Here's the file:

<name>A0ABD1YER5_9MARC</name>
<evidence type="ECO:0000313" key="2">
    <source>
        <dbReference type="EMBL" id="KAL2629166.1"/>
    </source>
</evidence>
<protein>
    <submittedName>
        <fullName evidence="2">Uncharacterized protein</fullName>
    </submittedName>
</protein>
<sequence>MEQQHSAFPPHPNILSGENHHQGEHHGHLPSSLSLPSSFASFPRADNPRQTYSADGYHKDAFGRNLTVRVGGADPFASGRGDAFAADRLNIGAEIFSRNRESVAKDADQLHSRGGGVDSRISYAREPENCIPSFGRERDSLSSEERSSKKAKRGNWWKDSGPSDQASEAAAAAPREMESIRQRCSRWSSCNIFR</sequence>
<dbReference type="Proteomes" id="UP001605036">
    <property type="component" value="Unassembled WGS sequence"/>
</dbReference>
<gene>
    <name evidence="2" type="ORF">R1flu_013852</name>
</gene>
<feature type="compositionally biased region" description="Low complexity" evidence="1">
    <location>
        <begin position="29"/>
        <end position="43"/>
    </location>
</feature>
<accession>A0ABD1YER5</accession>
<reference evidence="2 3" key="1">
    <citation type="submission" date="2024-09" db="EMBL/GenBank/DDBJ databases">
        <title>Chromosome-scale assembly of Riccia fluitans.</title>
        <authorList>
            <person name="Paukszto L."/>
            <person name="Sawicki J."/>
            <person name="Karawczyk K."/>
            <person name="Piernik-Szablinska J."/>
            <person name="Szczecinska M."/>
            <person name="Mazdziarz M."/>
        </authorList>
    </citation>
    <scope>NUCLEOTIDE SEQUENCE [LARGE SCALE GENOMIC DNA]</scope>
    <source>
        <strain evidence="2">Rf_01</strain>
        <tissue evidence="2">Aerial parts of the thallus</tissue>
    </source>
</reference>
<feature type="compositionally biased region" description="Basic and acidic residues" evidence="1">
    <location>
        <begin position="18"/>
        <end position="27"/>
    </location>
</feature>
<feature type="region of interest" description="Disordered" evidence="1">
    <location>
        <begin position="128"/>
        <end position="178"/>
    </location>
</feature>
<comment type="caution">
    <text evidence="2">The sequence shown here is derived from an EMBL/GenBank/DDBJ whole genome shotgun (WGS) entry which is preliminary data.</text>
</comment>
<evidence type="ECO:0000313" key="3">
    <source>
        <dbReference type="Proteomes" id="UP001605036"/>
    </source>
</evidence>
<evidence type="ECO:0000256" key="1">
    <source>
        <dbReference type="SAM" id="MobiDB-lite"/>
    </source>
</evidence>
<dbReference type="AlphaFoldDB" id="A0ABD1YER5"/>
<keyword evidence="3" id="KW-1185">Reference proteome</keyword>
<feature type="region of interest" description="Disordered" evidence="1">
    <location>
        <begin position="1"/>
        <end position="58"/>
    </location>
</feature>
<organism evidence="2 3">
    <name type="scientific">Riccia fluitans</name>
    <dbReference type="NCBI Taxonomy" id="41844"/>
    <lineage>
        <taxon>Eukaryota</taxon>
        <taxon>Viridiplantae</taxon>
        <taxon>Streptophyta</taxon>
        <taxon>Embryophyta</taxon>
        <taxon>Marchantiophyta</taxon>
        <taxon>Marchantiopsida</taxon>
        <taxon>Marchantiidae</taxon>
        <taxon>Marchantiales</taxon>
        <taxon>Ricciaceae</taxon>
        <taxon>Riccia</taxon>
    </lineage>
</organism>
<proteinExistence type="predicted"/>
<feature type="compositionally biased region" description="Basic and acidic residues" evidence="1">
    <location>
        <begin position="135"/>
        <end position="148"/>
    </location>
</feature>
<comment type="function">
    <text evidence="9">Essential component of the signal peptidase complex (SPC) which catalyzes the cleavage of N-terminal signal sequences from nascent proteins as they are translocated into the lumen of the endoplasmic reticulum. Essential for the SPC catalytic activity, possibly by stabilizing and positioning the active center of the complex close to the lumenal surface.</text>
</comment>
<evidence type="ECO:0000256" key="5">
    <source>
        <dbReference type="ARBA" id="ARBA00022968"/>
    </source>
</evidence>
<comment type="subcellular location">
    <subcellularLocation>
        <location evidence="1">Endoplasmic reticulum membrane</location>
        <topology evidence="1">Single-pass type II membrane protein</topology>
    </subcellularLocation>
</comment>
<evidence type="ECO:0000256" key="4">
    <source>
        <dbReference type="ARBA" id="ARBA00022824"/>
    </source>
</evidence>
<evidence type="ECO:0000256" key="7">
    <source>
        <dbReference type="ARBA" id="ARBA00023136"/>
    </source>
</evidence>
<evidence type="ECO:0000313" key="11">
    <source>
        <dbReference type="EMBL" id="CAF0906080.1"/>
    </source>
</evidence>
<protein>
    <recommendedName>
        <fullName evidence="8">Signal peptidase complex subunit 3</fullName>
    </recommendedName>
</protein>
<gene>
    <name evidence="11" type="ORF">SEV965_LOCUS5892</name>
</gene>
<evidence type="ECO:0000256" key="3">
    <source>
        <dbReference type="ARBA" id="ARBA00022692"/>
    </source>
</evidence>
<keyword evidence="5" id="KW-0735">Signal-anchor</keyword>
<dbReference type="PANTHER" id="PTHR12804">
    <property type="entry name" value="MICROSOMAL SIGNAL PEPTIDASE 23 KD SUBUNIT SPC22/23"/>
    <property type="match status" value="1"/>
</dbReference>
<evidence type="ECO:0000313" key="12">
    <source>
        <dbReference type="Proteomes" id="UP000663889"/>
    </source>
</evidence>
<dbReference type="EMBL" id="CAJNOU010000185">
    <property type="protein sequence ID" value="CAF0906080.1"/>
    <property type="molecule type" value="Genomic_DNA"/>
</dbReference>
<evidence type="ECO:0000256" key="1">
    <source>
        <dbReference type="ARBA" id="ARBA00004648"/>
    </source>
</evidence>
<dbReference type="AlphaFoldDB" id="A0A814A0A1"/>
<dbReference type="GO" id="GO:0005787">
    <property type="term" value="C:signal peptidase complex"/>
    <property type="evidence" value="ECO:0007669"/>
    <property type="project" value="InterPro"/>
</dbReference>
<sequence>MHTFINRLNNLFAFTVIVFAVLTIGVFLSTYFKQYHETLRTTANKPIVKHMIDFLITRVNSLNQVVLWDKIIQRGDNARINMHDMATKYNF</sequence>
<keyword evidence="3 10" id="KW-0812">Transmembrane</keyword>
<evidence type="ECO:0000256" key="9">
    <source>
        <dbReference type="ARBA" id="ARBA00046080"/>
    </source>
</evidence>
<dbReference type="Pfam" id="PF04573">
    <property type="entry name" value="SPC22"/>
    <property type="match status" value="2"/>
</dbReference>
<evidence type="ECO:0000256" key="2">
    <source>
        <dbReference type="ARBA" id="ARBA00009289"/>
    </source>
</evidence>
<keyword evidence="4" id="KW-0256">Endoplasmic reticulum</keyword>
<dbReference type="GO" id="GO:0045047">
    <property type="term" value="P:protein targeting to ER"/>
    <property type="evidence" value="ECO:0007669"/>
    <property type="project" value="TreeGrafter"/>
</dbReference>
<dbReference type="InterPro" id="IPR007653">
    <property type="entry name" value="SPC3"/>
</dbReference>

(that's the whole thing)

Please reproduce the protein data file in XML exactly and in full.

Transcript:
<name>A0ABD1YER5_9MARC</name>
<evidence type="ECO:0000313" key="2">
    <source>
        <dbReference type="EMBL" id="KAL2629166.1"/>
    </source>
</evidence>
<protein>
    <submittedName>
        <fullName evidence="2">Uncharacterized protein</fullName>
    </submittedName>
</protein>
<sequence>MEQQHSAFPPHPNILSGENHHQGEHHGHLPSSLSLPSSFASFPRADNPRQTYSADGYHKDAFGRNLTVRVGGADPFASGRGDAFAADRLNIGAEIFSRNRESVAKDADQLHSRGGGVDSRISYAREPENCIPSFGRERDSLSSEERSSKKAKRGNWWKDSGPSDQASEAAAAAPREMESIRQRCSRWSSCNIFR</sequence>
<dbReference type="Proteomes" id="UP001605036">
    <property type="component" value="Unassembled WGS sequence"/>
</dbReference>
<gene>
    <name evidence="2" type="ORF">R1flu_013852</name>
</gene>
<feature type="compositionally biased region" description="Low complexity" evidence="1">
    <location>
        <begin position="29"/>
        <end position="43"/>
    </location>
</feature>
<accession>A0ABD1YER5</accession>
<reference evidence="2 3" key="1">
    <citation type="submission" date="2024-09" db="EMBL/GenBank/DDBJ databases">
        <title>Chromosome-scale assembly of Riccia fluitans.</title>
        <authorList>
            <person name="Paukszto L."/>
            <person name="Sawicki J."/>
            <person name="Karawczyk K."/>
            <person name="Piernik-Szablinska J."/>
            <person name="Szczecinska M."/>
            <person name="Mazdziarz M."/>
        </authorList>
    </citation>
    <scope>NUCLEOTIDE SEQUENCE [LARGE SCALE GENOMIC DNA]</scope>
    <source>
        <strain evidence="2">Rf_01</strain>
        <tissue evidence="2">Aerial parts of the thallus</tissue>
    </source>
</reference>
<feature type="compositionally biased region" description="Basic and acidic residues" evidence="1">
    <location>
        <begin position="18"/>
        <end position="27"/>
    </location>
</feature>
<feature type="region of interest" description="Disordered" evidence="1">
    <location>
        <begin position="128"/>
        <end position="178"/>
    </location>
</feature>
<comment type="caution">
    <text evidence="2">The sequence shown here is derived from an EMBL/GenBank/DDBJ whole genome shotgun (WGS) entry which is preliminary data.</text>
</comment>
<evidence type="ECO:0000313" key="3">
    <source>
        <dbReference type="Proteomes" id="UP001605036"/>
    </source>
</evidence>
<evidence type="ECO:0000256" key="1">
    <source>
        <dbReference type="SAM" id="MobiDB-lite"/>
    </source>
</evidence>
<dbReference type="AlphaFoldDB" id="A0ABD1YER5"/>
<keyword evidence="3" id="KW-1185">Reference proteome</keyword>
<feature type="region of interest" description="Disordered" evidence="1">
    <location>
        <begin position="1"/>
        <end position="58"/>
    </location>
</feature>
<organism evidence="2 3">
    <name type="scientific">Riccia fluitans</name>
    <dbReference type="NCBI Taxonomy" id="41844"/>
    <lineage>
        <taxon>Eukaryota</taxon>
        <taxon>Viridiplantae</taxon>
        <taxon>Streptophyta</taxon>
        <taxon>Embryophyta</taxon>
        <taxon>Marchantiophyta</taxon>
        <taxon>Marchantiopsida</taxon>
        <taxon>Marchantiidae</taxon>
        <taxon>Marchantiales</taxon>
        <taxon>Ricciaceae</taxon>
        <taxon>Riccia</taxon>
    </lineage>
</organism>
<proteinExistence type="predicted"/>
<feature type="compositionally biased region" description="Basic and acidic residues" evidence="1">
    <location>
        <begin position="135"/>
        <end position="148"/>
    </location>
</feature>
<comment type="function">
    <text evidence="9">Essential component of the signal peptidase complex (SPC) which catalyzes the cleavage of N-terminal signal sequences from nascent proteins as they are translocated into the lumen of the endoplasmic reticulum. Essential for the SPC catalytic activity, possibly by stabilizing and positioning the active center of the complex close to the lumenal surface.</text>
</comment>
<evidence type="ECO:0000256" key="5">
    <source>
        <dbReference type="ARBA" id="ARBA00022968"/>
    </source>
</evidence>
<comment type="subcellular location">
    <subcellularLocation>
        <location evidence="1">Endoplasmic reticulum membrane</location>
        <topology evidence="1">Single-pass type II membrane protein</topology>
    </subcellularLocation>
</comment>
<evidence type="ECO:0000256" key="4">
    <source>
        <dbReference type="ARBA" id="ARBA00022824"/>
    </source>
</evidence>
<evidence type="ECO:0000256" key="7">
    <source>
        <dbReference type="ARBA" id="ARBA00023136"/>
    </source>
</evidence>
<evidence type="ECO:0000313" key="11">
    <source>
        <dbReference type="EMBL" id="CAF0906080.1"/>
    </source>
</evidence>
<protein>
    <recommendedName>
        <fullName evidence="8">Signal peptidase complex subunit 3</fullName>
    </recommendedName>
</protein>
<gene>
    <name evidence="11" type="ORF">SEV965_LOCUS5892</name>
</gene>
<evidence type="ECO:0000256" key="3">
    <source>
        <dbReference type="ARBA" id="ARBA00022692"/>
    </source>
</evidence>
<keyword evidence="5" id="KW-0735">Signal-anchor</keyword>
<dbReference type="PANTHER" id="PTHR12804">
    <property type="entry name" value="MICROSOMAL SIGNAL PEPTIDASE 23 KD SUBUNIT SPC22/23"/>
    <property type="match status" value="1"/>
</dbReference>
<evidence type="ECO:0000313" key="12">
    <source>
        <dbReference type="Proteomes" id="UP000663889"/>
    </source>
</evidence>
<dbReference type="EMBL" id="CAJNOU010000185">
    <property type="protein sequence ID" value="CAF0906080.1"/>
    <property type="molecule type" value="Genomic_DNA"/>
</dbReference>
<evidence type="ECO:0000256" key="1">
    <source>
        <dbReference type="ARBA" id="ARBA00004648"/>
    </source>
</evidence>
<dbReference type="AlphaFoldDB" id="A0A814A0A1"/>
<dbReference type="GO" id="GO:0005787">
    <property type="term" value="C:signal peptidase complex"/>
    <property type="evidence" value="ECO:0007669"/>
    <property type="project" value="InterPro"/>
</dbReference>
<sequence>MHTFINRLNNLFAFTVIVFAVLTIGVFLSTYFKQYHETLRTTANKPIVKHMIDFLITRVNSLNQVVLWDKIIQRGDNARINMHDMATKYNF</sequence>
<keyword evidence="3 10" id="KW-0812">Transmembrane</keyword>
<evidence type="ECO:0000256" key="9">
    <source>
        <dbReference type="ARBA" id="ARBA00046080"/>
    </source>
</evidence>
<dbReference type="Pfam" id="PF04573">
    <property type="entry name" value="SPC22"/>
    <property type="match status" value="2"/>
</dbReference>
<evidence type="ECO:0000256" key="2">
    <source>
        <dbReference type="ARBA" id="ARBA00009289"/>
    </source>
</evidence>
<keyword evidence="4" id="KW-0256">Endoplasmic reticulum</keyword>
<dbReference type="GO" id="GO:0045047">
    <property type="term" value="P:protein targeting to ER"/>
    <property type="evidence" value="ECO:0007669"/>
    <property type="project" value="TreeGrafter"/>
</dbReference>
<dbReference type="InterPro" id="IPR007653">
    <property type="entry name" value="SPC3"/>
</dbReference>